1 January 2011
The National Museum of Australia is marking the 10th anniversary of the September 11, 2001 attacks on New York and Washington with displays which directly connect Australia and Australians to the hijacking and destruction of passenger aircraft by terrorists in the United States.
Personal items belonging to Yvonne Estelle Kennedy, a retired Red Cross worker from Sydney, who died when American Airlines Flight 77 was hijacked by terrorists and crashed onto the Pentagon in Arlington, Virginia, will be on display at the National Museum until December, 2011.
The items, including Yvonne Kennedy's recovered wallet, a Red Cross uniform with her badges and medals and objects relating to the Pentagon Memorial, were donated to the National Museum by members of Yvonne Kennedy's family and the Red Cross.
In a statement the Kennedy family said; 'The events of September 11, 2001, took our mother from us and left the world to face many challenges. For our family we share those challenges, but in addition we also have to live in a world without our mother in it.'
'It is now a great honour that we can share this collection of items with the nation so that every Australian can remember and reflect on the life of our mother and the other 9 Australians who died on September 11.'
'Not only are these items of great personal importance to us but we feel that their historical significance was good reason for them to be available to all at the National Museum of Australia. We hope that this collection sheds light on how this global event is intimately tied to the families of ten Australians who will always be sorely missed,' the Kennedy family said in a statement.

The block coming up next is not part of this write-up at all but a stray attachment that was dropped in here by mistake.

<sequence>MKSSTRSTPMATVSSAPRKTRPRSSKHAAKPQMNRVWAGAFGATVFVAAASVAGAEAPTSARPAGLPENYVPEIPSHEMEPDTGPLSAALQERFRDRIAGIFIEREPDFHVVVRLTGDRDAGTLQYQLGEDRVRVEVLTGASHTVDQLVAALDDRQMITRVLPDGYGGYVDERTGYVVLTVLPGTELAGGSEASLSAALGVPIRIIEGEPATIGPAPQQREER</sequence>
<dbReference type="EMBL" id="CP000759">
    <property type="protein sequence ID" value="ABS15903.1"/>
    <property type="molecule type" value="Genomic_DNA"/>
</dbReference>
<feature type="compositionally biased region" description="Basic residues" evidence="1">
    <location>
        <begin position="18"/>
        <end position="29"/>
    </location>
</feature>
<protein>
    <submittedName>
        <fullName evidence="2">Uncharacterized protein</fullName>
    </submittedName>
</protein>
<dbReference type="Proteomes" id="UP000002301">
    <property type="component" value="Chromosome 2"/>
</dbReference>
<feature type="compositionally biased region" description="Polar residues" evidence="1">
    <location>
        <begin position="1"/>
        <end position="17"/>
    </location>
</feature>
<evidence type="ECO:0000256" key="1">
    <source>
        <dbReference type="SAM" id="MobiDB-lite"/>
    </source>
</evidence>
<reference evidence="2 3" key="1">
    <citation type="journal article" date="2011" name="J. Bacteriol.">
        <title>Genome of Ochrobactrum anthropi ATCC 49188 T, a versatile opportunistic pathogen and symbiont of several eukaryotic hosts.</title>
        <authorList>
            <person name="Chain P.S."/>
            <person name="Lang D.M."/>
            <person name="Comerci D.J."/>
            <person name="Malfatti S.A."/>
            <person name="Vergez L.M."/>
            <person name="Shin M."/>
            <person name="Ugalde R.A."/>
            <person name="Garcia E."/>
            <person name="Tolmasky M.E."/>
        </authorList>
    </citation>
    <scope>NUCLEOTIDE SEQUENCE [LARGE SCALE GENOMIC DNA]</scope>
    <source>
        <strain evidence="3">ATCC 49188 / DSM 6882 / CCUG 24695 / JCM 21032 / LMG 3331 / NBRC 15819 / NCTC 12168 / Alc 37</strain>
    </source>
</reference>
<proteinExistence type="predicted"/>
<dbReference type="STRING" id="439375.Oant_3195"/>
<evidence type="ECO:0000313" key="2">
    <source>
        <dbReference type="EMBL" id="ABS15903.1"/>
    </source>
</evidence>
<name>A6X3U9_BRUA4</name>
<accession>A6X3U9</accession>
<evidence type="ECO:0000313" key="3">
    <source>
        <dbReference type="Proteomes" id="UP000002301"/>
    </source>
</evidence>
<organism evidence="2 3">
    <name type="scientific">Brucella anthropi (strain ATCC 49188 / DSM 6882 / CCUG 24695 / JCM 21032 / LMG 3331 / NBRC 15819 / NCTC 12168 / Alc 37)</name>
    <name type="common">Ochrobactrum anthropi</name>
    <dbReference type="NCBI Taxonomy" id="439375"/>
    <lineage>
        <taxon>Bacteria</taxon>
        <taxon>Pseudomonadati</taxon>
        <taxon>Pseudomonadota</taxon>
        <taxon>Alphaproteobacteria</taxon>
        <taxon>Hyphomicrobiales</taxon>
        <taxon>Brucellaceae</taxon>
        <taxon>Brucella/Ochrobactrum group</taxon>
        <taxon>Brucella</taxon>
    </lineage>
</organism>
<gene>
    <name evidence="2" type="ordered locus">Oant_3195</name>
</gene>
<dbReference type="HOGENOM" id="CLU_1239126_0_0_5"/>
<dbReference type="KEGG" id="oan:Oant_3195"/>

'The events of September 11 were momentous and had far-reaching consequences for Australia and Australians. As a national museum it is important that we acknowledge this impact at a national level and in deeply personal stories,' said Andrew Sayers, Director of the National Museum of Australia.
Also on display at the National Museum of Australia in Canberra is a soiled, crumpled Australian flag which was excavated from the site of the World Trade Centre in New York.
The flag is believed to have been used for ceremonial purposes in the World Trade Center Three's 22-storey Marriott Hotel which was destroyed in the attack on the Twin Towers. The New York Police Department Emergency Services Unit presented the flag to Australia's Consul General in August 2004.
The National Museum of Australia also preserves items from the 2002 Bali bombing and the attack on the Australian Embassy in Jakarta.
For details please contact Caroline Vero on 02 6208 5338, 0438 620 710 or email@example.com